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How You Can Handle The #1 Most Common Lie in Negotiations

By |January 16, 2017


I remember hearing a few years ago a businessman saying he started moving his business forward much more successfully when he started treating every “maybe” as if it were a “no”.


Yes, maybe is a “white-lie”. Does that make it any less problematic for you?

What "maybe"  really means

In all the negotiation training we conduct, our cornerstone exercise is our infamous “60 Seconds or She Dies” role-play. I portray a bank-robber/hostage-taker and I tell a volunteer that he/she has 60 seconds to give me a car or the female hostage dies. One of the 1st conditions laid out in the exercise is they can’t give me any transportation.  Then the 1st thing I ask for is a car and I use an aggressive tone of voice – it’s a bit like a punch in the nose.

The purpose of the simulation is to begin to teach people how to negotiate without bargaining. We lead up to it by asking, “What’s the difference between negotiation and bargaining?”  We get a lot of made-up on-the-spot answers as most people see the words as being direct synonyms.  I then ask the group if they think they could negotiate without bargaining.  There tends to be a bit of reluctance to jump into that trap.

But from where I started my negotiation training as a hostage negotiator, that was the essence of what I had to learn right away. We were never going to make a deal that under any circumstances could anyone define as a “fair exchange of value”.  Trade a human life for a cup of coffee?  Or a couple of cigarettes?  

We bring this exercise to our business negotiation training because the analogies to the business world are endless and universal.  A client wants you to cut your price – or they walk.  An up-and-coming employee wants a promotion they aren’t ready for – or they quit.  A business partner wants you to commit to something you just can’t do in order to keep the partnership going.

Someone you really want to maintain a relationship with wants something you just can’t give them.

So in our training exercise, I hit them right away with something they can’t give me. They are afraid to say “no” flat out because nearly everyone is horrified of the word.  I recently had a former FBI agent I was advising in a negotiation.  I was teaching him how to use “no” as a way to move negotiations forward and he said “Wow.  I was always taught to avoid “no” at all costs.”  Not anymore.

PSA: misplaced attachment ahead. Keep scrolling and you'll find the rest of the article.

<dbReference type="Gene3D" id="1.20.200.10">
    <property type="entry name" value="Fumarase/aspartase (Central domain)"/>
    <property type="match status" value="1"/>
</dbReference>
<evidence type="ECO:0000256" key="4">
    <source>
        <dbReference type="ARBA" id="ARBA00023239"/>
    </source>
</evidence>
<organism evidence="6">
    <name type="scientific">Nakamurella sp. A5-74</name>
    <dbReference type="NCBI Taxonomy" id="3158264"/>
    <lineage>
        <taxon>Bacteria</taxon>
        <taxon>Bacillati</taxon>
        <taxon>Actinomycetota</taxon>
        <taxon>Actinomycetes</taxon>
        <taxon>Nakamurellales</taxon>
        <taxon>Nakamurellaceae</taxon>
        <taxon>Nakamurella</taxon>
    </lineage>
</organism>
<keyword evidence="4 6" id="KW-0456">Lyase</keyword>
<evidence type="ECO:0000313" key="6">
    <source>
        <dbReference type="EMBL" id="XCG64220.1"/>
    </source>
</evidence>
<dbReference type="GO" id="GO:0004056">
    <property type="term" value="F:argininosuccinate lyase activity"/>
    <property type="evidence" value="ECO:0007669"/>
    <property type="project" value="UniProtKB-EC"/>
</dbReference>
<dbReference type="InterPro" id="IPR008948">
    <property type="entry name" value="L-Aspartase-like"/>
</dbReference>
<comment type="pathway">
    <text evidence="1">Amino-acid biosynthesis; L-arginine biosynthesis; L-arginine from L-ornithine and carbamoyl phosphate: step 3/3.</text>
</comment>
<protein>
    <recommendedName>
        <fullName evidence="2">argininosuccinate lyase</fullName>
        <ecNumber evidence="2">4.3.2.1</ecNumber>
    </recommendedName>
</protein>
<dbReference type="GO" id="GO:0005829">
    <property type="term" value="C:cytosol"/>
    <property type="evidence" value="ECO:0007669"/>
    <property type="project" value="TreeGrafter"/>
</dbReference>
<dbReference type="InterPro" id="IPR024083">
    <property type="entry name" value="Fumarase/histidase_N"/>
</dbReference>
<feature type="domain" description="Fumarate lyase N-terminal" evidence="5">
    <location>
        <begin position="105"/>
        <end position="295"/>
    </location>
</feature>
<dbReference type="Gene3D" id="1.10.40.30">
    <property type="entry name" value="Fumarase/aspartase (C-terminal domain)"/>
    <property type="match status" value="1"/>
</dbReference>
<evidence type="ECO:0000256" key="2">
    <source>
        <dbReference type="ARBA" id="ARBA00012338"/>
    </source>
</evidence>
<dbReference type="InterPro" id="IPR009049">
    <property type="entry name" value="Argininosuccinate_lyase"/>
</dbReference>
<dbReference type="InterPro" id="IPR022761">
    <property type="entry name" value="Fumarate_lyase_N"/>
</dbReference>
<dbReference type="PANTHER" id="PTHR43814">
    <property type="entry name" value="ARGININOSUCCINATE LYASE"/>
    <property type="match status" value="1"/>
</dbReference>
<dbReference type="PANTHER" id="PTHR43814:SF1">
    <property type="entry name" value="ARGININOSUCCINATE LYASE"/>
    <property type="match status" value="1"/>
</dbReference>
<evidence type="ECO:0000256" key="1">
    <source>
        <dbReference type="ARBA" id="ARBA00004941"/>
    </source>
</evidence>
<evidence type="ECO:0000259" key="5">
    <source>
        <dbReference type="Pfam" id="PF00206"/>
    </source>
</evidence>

What’s the most common response in the exercise to getting hit with a demand for something they know they can’t do but still have to keep the conversation going?

Maybe.  Or something that sounds a lot like it – “I can’t get you a car now...” Or even once “I can’t get you a car, how about a helicopter?” Crazy, right?

The Black Swan Group is here to tell you if you hear “maybe” or a phrase that is tantamount to “maybe” – what you are looking for isn’t going to happen.  There is a little bit of “yes” in a maybe, but there are enough deal-killing issues wrapped into it that “maybe” is going to sink like the Titanic if you don’t immediately recognize the issues and treat it like a “no”.

How to deal with "maybe"

How do you deal with it? Use some form of a label.  Here are a few you can use:

“It sound like there are some issues here?”

“It seems like you’d like to do this, but there are things here that look impossible?”

“It feels like there’s some challenges here that are non-starters?”

Now go silent.  This is called an “effective pause”.  Let the process work for you.  Mirror whatever they say.

Then use a good calibrated question.

“How do we navigate this?”

“What about this could you make work and what would that take?”

“What’s the higher issue here you’re trying to preserve?”

“What’s the biggest challenge we face?”

Unravel your “no’s” before you try to get on-board a “yes” and you will find yourself moving forward much more quickly and not finding deals disappearing in the quicksand of “maybe”.

never split the difference study guide